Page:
That is what's behind a major winecrime allegation of the French government, following a multi-year investigation revealing that as many as 10 million bottles of Spanish rosado may have been passed off in stores and restaurants as "French" rosé.
In 2016 and 2017, France's Directorate-General for Competition, Consumer Affairs and Fraud Control (DGCCRF) conducted a large-scale investigation of imported wines, mostly rosés and particularly from Spain, after tips of fraud. The organization audited hundreds of suppliers around the country, including producers, importers, retailers and restaurants. Now, they've released a report of rosé malpractices ranging from the misleading to the straight-up fraudulent.
Among the allegations: Many of the offending Spanish offerings prominently featured the French flag, pictures of "French" châteaus, or the phrase “bottled in France” on labels, with the wine's real country of origin in small, inconspicuous print on the bottles or boxes of wine. If that is shady yet above-board by EU standards, investigators also claimed clearer law-breaking, citing Spanish wines labeled with "Vin de France" or even the name of a legally protected IGP wine region. According to the DGCCRF's official report, these latter offenses could merit two years in prison and a fine of 300,000 euros.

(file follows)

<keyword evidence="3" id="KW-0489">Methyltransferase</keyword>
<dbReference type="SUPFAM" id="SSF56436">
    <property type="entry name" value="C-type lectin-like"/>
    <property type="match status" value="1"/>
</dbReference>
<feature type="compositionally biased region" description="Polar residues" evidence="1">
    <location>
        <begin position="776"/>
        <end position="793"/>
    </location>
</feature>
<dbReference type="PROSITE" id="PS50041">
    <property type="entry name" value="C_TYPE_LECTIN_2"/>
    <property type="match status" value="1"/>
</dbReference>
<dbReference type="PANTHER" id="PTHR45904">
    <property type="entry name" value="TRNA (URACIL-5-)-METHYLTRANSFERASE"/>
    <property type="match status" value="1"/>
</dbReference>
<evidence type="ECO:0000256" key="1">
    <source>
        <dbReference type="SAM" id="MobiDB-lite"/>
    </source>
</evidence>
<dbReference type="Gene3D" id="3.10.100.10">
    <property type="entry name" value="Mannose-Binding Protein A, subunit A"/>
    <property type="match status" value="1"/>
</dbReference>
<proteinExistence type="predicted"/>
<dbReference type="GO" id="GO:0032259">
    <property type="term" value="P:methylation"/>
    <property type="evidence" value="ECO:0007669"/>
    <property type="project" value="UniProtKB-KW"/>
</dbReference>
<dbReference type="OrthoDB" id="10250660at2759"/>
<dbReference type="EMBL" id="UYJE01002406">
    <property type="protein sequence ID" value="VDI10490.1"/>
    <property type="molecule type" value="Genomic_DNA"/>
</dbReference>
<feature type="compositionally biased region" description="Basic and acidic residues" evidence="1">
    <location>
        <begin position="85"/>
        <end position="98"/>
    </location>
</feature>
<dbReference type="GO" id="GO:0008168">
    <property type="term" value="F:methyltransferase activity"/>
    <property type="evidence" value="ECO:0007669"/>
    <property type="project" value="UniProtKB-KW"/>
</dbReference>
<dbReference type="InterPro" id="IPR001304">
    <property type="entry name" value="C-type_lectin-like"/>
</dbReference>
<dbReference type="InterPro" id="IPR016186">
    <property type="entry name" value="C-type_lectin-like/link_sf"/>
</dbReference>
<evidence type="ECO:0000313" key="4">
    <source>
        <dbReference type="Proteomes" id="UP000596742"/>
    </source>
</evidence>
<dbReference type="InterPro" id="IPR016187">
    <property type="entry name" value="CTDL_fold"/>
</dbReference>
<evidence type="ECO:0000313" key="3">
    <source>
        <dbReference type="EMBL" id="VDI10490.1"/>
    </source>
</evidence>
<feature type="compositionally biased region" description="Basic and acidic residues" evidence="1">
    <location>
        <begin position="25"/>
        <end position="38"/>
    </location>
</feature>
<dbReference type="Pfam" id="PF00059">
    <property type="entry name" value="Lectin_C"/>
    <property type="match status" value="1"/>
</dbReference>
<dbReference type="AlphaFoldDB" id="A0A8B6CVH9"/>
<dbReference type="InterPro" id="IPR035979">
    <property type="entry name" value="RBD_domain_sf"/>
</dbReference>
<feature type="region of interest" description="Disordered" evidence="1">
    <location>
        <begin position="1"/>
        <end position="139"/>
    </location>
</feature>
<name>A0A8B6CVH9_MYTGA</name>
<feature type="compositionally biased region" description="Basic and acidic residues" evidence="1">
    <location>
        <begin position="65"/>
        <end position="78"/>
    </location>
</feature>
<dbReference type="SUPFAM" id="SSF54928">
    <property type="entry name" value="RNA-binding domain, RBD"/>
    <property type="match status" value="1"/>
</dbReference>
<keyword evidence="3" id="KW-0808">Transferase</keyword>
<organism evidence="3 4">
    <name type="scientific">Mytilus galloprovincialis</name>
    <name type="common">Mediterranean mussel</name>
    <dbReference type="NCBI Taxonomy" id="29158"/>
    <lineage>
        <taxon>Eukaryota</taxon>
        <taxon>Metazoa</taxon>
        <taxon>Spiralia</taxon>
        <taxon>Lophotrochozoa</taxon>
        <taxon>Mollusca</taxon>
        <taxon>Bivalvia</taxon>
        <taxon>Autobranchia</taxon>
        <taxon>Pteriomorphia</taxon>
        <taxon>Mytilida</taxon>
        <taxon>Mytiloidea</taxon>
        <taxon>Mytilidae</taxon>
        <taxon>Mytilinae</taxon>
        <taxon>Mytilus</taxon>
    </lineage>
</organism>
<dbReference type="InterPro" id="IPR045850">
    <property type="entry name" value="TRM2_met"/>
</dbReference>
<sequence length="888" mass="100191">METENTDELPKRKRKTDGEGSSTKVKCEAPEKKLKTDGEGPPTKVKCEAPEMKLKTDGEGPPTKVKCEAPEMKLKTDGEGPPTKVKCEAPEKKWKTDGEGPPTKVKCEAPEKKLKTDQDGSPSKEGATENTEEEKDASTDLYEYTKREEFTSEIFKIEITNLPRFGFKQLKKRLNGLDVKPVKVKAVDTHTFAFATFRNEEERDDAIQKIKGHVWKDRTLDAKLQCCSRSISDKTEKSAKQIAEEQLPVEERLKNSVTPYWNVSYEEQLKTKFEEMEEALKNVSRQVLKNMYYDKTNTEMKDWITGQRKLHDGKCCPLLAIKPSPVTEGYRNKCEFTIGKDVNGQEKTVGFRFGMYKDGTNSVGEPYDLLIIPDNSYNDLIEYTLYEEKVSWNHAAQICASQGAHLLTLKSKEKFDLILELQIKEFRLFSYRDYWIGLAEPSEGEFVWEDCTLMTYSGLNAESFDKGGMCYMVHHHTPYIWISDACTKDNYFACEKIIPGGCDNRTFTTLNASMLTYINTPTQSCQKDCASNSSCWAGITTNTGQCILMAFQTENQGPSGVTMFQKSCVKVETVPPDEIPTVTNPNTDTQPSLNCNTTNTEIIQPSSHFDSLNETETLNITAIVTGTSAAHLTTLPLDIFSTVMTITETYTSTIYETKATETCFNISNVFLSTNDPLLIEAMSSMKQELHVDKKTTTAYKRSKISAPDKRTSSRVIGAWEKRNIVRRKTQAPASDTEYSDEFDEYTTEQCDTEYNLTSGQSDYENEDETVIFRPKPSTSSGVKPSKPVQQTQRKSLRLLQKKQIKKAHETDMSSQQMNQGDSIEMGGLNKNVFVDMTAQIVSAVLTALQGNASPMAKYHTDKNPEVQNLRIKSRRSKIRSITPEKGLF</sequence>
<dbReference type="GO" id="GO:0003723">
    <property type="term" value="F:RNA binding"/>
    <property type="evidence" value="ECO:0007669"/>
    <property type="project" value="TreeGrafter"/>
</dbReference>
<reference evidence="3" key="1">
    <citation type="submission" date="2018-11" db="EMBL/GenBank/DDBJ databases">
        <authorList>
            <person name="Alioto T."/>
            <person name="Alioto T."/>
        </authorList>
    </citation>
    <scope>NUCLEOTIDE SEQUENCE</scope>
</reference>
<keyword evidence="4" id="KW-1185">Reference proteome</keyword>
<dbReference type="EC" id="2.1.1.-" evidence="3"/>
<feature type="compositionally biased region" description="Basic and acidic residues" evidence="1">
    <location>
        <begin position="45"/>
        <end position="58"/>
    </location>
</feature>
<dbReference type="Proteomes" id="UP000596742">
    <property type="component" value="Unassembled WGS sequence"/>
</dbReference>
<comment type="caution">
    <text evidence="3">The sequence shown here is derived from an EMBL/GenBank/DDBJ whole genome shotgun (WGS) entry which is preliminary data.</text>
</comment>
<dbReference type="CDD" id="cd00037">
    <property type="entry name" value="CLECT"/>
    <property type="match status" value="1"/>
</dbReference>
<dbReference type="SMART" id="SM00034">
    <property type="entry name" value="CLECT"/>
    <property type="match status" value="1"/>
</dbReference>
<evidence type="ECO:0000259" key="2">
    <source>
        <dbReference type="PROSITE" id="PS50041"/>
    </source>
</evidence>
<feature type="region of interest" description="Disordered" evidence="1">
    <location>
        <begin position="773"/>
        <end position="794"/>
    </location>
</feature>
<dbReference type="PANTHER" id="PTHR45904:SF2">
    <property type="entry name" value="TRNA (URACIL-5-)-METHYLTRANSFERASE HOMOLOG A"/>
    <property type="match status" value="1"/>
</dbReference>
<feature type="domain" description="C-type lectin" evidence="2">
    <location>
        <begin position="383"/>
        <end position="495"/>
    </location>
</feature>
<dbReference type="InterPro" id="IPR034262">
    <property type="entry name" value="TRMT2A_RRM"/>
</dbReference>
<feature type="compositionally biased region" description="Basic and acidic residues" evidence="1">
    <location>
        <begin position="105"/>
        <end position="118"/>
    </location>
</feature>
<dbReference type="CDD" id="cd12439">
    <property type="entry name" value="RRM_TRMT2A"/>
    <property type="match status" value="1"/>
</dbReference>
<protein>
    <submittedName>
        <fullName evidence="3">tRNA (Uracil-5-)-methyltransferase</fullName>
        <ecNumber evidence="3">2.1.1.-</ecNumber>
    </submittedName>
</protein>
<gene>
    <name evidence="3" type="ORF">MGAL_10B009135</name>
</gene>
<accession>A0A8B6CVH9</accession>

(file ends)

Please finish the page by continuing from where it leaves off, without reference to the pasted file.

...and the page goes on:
At the point of sale, investigators allege that some eateries and hotels failed to mention the origins of some rosés on their wine lists, and kept up the confusion by associating the wines with French-sounding verbiage (such as "cuvée du patron"). Other restaurants were alleged to be more outright with the fraud, listing their Spanish offerings as French or selling them as IGP wines. Wine shops stand accused of similar tactics of consumer confusion.
Offenders have been ordered to destroy batches of labels and withdraw non-compliant products. According to the DGCCRF report, one seller alone removed 16,700 bottles of misleading Spanish wine from its stock. Export of some wines has also been blocked.
"This survey concerned both the protection of consumers, so that they have fair information enabling them to guide their choices in a sufficiently informed way, and the protection of wine industry professionals against fraudulent practices," the DGCCRF report reads. "These can have significant negative repercussions and significant economic consequences."
The report also notes the struggles that entry-level French producers have faced in the past few years due to strong competition from low-priced Spanish wine. This latest chapter in the French vs. Spanish wine saga seems … unlikely to improve that relationship.